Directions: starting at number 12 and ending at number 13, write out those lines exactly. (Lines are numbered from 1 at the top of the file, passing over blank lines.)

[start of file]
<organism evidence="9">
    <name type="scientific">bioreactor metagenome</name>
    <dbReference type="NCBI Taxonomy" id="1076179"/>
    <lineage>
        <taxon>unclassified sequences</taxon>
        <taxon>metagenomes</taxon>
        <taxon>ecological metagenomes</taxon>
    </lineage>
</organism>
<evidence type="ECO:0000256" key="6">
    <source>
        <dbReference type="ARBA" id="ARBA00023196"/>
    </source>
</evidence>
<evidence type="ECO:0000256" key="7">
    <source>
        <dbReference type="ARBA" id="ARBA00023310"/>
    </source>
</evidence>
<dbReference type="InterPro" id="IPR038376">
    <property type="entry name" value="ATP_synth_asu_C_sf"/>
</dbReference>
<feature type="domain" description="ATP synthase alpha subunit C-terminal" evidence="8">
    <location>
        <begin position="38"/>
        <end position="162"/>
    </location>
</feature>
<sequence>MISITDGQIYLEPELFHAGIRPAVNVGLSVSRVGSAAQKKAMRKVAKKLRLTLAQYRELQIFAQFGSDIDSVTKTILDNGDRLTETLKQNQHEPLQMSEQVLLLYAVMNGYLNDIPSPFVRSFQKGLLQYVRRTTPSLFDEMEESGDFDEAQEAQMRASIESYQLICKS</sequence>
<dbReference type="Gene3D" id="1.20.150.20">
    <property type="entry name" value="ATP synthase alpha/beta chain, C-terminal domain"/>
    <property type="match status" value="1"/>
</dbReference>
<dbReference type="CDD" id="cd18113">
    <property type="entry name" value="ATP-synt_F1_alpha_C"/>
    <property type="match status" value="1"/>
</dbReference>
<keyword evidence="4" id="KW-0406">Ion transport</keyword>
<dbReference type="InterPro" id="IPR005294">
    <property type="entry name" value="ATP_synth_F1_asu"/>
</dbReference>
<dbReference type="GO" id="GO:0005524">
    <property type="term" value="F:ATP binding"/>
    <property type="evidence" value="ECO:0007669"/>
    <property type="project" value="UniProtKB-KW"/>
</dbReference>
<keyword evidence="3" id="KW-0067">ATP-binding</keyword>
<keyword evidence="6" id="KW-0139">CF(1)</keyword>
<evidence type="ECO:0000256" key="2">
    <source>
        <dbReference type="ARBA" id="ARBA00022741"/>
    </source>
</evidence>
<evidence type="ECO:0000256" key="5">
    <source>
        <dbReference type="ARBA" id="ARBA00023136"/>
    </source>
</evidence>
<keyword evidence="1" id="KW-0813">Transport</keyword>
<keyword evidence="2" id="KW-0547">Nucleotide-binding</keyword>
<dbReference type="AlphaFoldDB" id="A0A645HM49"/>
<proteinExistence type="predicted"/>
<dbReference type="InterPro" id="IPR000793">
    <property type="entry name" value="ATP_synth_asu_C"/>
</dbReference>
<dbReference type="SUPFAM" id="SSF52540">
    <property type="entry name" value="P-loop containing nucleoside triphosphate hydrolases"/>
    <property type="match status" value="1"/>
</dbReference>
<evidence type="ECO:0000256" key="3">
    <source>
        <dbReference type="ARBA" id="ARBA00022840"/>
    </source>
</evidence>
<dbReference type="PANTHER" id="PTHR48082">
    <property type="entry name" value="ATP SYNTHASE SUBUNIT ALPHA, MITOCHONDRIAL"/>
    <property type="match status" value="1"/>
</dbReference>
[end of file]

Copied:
        <dbReference type="ARBA" id="ARBA00023196"/>
    </source>